This is cute, but is completely irrelevant to my interests.
When JC Penney revealed their new store strategy and marketing campaign, two things stuck out more than anything else: the fair and square pricing model and the switch to a promotional calendar based on the month of the year.
In February, there was lots to love like Valentine’s Day, the Superbowl and the Oscars. People were mad for March, with events like the NCAA basketball tournament, St. Patrick’s day, and the start of Spring. April is hopping with Easter, getting ready for prom, Spring decor and recipes, and the start of baseball season.
For a brand like JCP, using a platform like Facebook or Twitter can be a great way to get your brand’s new promotions out there. But as a male Jewish college student, if I were to like JC Penney on Facebook or follow their messages on Twitter, I probably wouldn’t care about content related to Easter or prom. I would, however, be interested in JC Penney’s Major League Baseball related-content.
For JCP, the monthly promotions are amazingly broad and brilliant, yet completely limiting at the same time. A big department store needs to cater to multiple needs. However, this large amount of noise may deter me from seeing the messages I actually care about (in this case, baseball season).
What if JC Penney leveraged the interest graph to let me see only the stuff I care about during a given month? In other words, JCP can use their current marketing materials like they are on Facebook, but segment out based on the different interests they’ve created for April.
So for example, on a platform like Springpad they can create different notebooks based on the various topics for each month. April could include notebooks like:
These segmented notebooks could be a brilliant way for JCP to better deliver their monthly message. Instead of getting info on Easter Fun, a teenage girl could only choose to follow a notebook on Prom.
As more months pass, this information could become even more valuable to JCP’s marketing team. For example, if I’m a teenage girl and I’m interested in Valentine’s Day (February), spring flowers (March), Prom (April), this data will allow me to figure out exactly what type of content would be interesting to this target demographic in May (something flowery and lovey-dovey).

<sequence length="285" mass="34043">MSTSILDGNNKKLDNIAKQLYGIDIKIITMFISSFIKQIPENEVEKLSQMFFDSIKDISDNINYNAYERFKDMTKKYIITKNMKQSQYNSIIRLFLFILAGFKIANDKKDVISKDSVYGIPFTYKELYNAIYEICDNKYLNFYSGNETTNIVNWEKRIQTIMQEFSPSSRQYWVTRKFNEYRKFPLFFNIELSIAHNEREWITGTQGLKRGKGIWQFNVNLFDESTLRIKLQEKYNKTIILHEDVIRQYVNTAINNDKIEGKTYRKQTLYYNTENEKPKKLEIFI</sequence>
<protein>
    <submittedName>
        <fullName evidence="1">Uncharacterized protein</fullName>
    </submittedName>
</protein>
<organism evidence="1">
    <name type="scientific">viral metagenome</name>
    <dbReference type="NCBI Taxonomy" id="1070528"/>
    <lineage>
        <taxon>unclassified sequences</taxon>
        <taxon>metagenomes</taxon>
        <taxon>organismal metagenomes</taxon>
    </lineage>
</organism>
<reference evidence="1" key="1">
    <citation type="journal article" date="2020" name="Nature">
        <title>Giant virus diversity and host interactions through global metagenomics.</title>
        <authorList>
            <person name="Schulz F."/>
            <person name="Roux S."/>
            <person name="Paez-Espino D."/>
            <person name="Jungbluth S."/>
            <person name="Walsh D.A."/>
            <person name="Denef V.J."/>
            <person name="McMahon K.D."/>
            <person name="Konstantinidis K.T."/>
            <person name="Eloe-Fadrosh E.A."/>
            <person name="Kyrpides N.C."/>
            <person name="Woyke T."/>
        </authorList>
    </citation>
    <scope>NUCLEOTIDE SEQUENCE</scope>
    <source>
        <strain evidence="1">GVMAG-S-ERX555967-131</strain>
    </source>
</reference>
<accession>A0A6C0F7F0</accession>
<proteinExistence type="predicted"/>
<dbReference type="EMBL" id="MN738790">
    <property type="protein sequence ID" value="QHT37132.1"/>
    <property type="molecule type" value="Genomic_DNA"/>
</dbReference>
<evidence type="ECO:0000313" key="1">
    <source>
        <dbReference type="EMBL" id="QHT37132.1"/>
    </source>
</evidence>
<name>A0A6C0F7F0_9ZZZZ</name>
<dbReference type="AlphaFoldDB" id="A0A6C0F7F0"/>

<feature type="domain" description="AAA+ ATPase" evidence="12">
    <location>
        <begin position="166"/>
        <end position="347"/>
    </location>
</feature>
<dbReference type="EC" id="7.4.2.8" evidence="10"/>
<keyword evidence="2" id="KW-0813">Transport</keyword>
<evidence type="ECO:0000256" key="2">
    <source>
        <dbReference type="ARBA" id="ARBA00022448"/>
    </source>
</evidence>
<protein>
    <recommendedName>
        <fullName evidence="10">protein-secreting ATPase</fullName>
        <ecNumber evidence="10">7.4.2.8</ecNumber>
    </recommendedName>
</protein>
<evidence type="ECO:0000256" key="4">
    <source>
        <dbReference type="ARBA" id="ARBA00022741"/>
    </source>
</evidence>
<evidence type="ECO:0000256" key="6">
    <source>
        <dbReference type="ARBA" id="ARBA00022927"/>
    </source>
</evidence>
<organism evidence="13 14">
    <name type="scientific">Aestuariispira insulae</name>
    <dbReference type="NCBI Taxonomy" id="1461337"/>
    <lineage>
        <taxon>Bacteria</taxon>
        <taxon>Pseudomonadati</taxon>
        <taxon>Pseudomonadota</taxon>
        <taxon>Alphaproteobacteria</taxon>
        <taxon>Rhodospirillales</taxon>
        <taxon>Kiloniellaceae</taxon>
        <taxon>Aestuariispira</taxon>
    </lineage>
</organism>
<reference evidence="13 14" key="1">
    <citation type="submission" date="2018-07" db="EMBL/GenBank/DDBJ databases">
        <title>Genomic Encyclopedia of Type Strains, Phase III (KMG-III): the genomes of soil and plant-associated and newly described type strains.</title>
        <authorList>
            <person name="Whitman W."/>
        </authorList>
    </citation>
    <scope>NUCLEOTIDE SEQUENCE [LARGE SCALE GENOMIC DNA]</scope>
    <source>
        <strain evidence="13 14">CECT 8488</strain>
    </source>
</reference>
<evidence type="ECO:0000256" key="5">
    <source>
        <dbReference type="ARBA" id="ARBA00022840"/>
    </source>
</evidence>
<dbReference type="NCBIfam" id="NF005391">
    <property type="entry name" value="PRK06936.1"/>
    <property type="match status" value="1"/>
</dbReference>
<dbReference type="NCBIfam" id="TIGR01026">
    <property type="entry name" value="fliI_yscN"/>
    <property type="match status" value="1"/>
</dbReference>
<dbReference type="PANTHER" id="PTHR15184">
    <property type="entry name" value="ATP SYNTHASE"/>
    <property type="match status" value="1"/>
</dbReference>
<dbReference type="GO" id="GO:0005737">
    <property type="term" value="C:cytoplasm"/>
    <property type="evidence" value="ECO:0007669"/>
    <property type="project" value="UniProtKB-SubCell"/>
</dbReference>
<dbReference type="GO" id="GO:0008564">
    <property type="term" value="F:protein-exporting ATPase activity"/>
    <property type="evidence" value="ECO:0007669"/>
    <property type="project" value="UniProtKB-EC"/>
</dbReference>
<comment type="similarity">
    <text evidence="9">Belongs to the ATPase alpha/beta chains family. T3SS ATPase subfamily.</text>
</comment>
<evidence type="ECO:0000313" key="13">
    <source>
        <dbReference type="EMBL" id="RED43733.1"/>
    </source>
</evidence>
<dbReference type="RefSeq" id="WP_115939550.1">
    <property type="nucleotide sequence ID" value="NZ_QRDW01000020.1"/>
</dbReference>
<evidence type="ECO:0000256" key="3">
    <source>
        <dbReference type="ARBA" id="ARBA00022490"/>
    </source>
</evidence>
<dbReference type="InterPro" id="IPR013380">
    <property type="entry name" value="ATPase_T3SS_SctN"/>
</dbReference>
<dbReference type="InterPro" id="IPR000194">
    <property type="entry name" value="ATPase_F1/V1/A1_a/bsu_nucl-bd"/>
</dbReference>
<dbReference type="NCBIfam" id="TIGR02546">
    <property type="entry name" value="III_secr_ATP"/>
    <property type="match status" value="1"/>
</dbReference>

Without this information, I may have neglected to include a theme like this in my monthly messaging and only thought about Mother’s Day and graduation. Having this data would allow me to see there’s a need for a notebook with a similar interest style.
In order for the interest graph to work, it needs to still fall in line with your brand’s marketing campaign. For JCP, this means taking their current messaging, but delivering it in a new way.
This Springpad experience is still about monthly events, feelings, and milestones. April is still hopping, as the retailer wants us to think — the message is just being delivered in a more targeted way to each of it’s intended audiences. For JCP, that could mean more engaged consumers and better overall sales growth. Results like that could mean the retailer really experiences a hopping April.
Despite my criticism of Facebook not catering to Interests, I do this we’re seeing them start to aggregate that data to build new ways for people to get the information they care about (see Interests). I wouldn’t be surprised if we see pages be able to target content to users based on interests in the future as well with this sort of information becoming a more prevalent part of the Facebook platform.